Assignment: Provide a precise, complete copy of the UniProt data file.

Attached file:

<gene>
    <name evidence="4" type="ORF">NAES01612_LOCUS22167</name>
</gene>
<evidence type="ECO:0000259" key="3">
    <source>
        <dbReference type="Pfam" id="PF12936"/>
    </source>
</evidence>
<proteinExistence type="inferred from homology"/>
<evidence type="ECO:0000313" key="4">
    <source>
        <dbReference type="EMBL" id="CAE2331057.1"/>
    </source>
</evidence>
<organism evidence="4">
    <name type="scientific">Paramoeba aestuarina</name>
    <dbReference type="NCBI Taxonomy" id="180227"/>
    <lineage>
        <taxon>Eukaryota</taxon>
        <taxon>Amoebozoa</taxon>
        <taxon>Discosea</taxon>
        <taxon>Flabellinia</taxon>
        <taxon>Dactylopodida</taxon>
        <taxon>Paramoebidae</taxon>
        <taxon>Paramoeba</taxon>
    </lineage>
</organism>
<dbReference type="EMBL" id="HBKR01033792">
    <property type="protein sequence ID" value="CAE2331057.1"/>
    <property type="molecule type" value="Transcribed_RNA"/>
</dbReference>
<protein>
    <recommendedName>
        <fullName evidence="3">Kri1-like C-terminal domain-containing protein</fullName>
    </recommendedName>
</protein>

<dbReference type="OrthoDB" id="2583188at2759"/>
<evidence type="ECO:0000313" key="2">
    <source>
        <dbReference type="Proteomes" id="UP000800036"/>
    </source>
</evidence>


<gene>
    <name evidence="4" type="ORF">NAES01612_LOCUS22167</name>
</gene>
<evidence type="ECO:0000259" key="3">
    <source>
        <dbReference type="Pfam" id="PF12936"/>
    </source>
</evidence>
<proteinExistence type="inferred from homology"/>
<evidence type="ECO:0000313" key="4">
    <source>
        <dbReference type="EMBL" id="CAE2331057.1"/>
    </source>
</evidence>
<organism evidence="4">
    <name type="scientific">Paramoeba aestuarina</name>
    <dbReference type="NCBI Taxonomy" id="180227"/>
    <lineage>
        <taxon>Eukaryota</taxon>
        <taxon>Amoebozoa</taxon>
        <taxon>Discosea</taxon>
        <taxon>Flabellinia</taxon>
        <taxon>Dactylopodida</taxon>
        <taxon>Paramoebidae</taxon>
        <taxon>Paramoeba</taxon>
    </lineage>
</organism>
<dbReference type="EMBL" id="HBKR01033792">
    <property type="protein sequence ID" value="CAE2331057.1"/>
    <property type="molecule type" value="Transcribed_RNA"/>
</dbReference>
<protein>
    <recommendedName>
        <fullName evidence="3">Kri1-like C-terminal domain-containing protein</fullName>
    </recommendedName>
</protein>

<dbReference type="OrthoDB" id="2583188at2759"/>
<evidence type="ECO:0000313" key="2">
    <source>
        <dbReference type="Proteomes" id="UP000800036"/>
    </source>
</evidence>